Republican presidential candidate Donald Trump may be called upon to testify in U.S. Army Sgt. Robert Bowdrie “Bowe” Bergdahl’s summer trial because Bergdahl’s lawyers are concerned that Trump’s inflammatory comments regarding the court-martial may have damaged Bergdahl’s chances for a “fair” and “impartial” trial.

Throughout his campaign, Trump has not been shy about relating his distaste for Bergdahl and the circumstances concerning his disappearance, capture in Afghanistan and the prisoner exchange that resulted in his release in May 2014. While on the campaign trail, Trump has called Bergdahl a “no-good traitor” and a “dirty rotten traitor” and has said that the sergeant “should have been executed,” according to Bloomberg. These comments did not sit well with Bergdahl’s lawyers.

This undated image provided by the U.S. Army shows Sgt. Bowe Bergdahl. The Taliban proposed a deal in which they would free the U.S. soldier held captive since 2009 in exchange for five of their most senior operatives at Guantanamo Bay, while Afghan President Hamid Karzai eased his opposition Thursday June 20, 2013 to joining planned peace talks. (Image source: AP)

Sgt. Bowe Bergdahl (AP)

“The First Amendment rules out any effort to prevent Mr. Trump from making these defamatory remarks,” Bergdahl’s lawyers stated in a court filing, according to Mediaite. “The fact remains, however, that his pattern of doing so, with the full glare of public attention before mass audiences around the country, materially threatens Bergdahl’s right to fair consideration by the convening authority as well as in a court-martial.”

If Trump were to be called to the stand, he would be required to testify in the midst of the presidential election season. Trump could be subpoenaed if Bergdahl’s lawyers successfully argue that his alleged “defamatory” comments substantially harmed the sergeant’s right to a “fair” and “impartial” trial. If Trump refuses to attend the court-martial if and when he were to be called, he could be subpoenaed, Mediaite noted.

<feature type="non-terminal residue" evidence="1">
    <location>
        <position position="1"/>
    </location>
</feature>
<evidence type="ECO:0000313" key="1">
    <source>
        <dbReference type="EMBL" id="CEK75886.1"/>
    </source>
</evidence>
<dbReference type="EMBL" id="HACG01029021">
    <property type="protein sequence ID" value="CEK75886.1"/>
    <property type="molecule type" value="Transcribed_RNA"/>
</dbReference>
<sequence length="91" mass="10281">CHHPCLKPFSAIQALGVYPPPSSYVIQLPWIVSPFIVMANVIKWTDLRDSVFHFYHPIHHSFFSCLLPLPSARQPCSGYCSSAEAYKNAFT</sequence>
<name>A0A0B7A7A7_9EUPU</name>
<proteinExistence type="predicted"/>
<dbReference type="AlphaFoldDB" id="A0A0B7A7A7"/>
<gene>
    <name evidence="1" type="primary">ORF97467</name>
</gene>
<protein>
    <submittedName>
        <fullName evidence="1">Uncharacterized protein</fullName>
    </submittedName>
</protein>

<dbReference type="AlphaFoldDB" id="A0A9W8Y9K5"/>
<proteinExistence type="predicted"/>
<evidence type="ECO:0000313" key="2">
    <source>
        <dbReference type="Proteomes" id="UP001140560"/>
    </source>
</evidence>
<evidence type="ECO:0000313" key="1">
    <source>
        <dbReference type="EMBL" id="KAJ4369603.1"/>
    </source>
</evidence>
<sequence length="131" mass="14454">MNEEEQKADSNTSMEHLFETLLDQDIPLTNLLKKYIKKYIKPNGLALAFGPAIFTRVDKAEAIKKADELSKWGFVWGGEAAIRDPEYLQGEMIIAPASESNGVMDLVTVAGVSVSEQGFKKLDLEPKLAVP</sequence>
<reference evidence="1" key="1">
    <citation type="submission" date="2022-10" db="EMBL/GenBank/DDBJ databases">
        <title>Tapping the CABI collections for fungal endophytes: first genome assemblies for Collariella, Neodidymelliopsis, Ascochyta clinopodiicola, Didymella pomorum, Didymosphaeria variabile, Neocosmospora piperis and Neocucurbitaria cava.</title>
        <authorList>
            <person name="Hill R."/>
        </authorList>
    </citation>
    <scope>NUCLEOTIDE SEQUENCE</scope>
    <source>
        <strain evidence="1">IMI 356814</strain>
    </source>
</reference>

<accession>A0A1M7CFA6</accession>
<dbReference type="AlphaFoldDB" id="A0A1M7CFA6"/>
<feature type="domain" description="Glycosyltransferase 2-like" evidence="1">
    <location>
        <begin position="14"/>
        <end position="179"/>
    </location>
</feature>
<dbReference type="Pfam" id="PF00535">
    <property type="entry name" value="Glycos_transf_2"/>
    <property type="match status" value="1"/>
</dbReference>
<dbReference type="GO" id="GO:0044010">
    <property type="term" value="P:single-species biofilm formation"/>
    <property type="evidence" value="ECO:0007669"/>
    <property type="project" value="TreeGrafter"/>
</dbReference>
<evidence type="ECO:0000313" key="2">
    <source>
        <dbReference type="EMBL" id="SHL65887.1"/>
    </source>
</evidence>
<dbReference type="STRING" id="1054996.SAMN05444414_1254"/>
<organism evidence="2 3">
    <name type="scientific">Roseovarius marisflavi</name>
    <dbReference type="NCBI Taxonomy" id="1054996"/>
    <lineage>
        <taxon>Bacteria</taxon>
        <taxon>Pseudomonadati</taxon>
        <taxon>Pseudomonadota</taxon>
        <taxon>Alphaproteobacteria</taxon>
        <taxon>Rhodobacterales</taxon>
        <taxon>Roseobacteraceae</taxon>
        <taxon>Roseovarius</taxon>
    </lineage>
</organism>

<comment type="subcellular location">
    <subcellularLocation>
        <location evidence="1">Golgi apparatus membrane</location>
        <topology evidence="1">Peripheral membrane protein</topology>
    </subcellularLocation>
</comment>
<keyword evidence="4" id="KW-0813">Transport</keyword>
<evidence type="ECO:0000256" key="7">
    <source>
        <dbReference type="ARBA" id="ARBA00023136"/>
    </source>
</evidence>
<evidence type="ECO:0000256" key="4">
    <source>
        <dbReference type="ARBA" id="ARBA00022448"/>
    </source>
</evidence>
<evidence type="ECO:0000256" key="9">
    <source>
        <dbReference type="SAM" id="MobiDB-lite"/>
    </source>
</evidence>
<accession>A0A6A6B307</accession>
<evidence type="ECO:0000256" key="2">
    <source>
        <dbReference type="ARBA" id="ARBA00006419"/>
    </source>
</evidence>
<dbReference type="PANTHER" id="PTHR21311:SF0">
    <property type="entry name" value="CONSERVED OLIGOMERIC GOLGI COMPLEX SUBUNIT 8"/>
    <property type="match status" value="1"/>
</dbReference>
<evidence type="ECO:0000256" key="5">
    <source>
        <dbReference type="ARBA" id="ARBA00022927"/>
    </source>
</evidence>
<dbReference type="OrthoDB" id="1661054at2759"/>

“We’ve made no decision yet on whether to call Mr. Trump as a witness,” lawyer Eugene Fidell told Bloomberg. “We continue to monitor his defamatory statements.”

Bergdahl, who has been accused of deserting his unit in Afghanistan in 2009 just before his 5-year capture, is set to face his court-martial in August. If he is convicted of the charges for misbehavior before the enemy and desertion, Bergdahl could face a sentence for life in prison.

Although the court may not be entirely convinced that Trump’s public influence over the trial proceedings and the jury’s opinions are legally substantial, it may still grant Fidell’s motion to hold a hearing on the subject, Bloomberg noted. Fidell is also calling for the public release of transcripts from Bergdahl’s interview with Maj. Gen. Kenneth Dahl, which allegedly concludes that Bergdahl should face no further imprisonment.

“Mr. Trump and the echo chamber that has amplified his voice beyond all reason have a right to free speech,” Fidell wrote in his court filing, according to Bloomberg. “Simple fairness demands that Sgt. Bergdahl at least be able to defend himself by permitting public access in real time to documents that put the lie to the kind of character assassination to which he is being subjected.”

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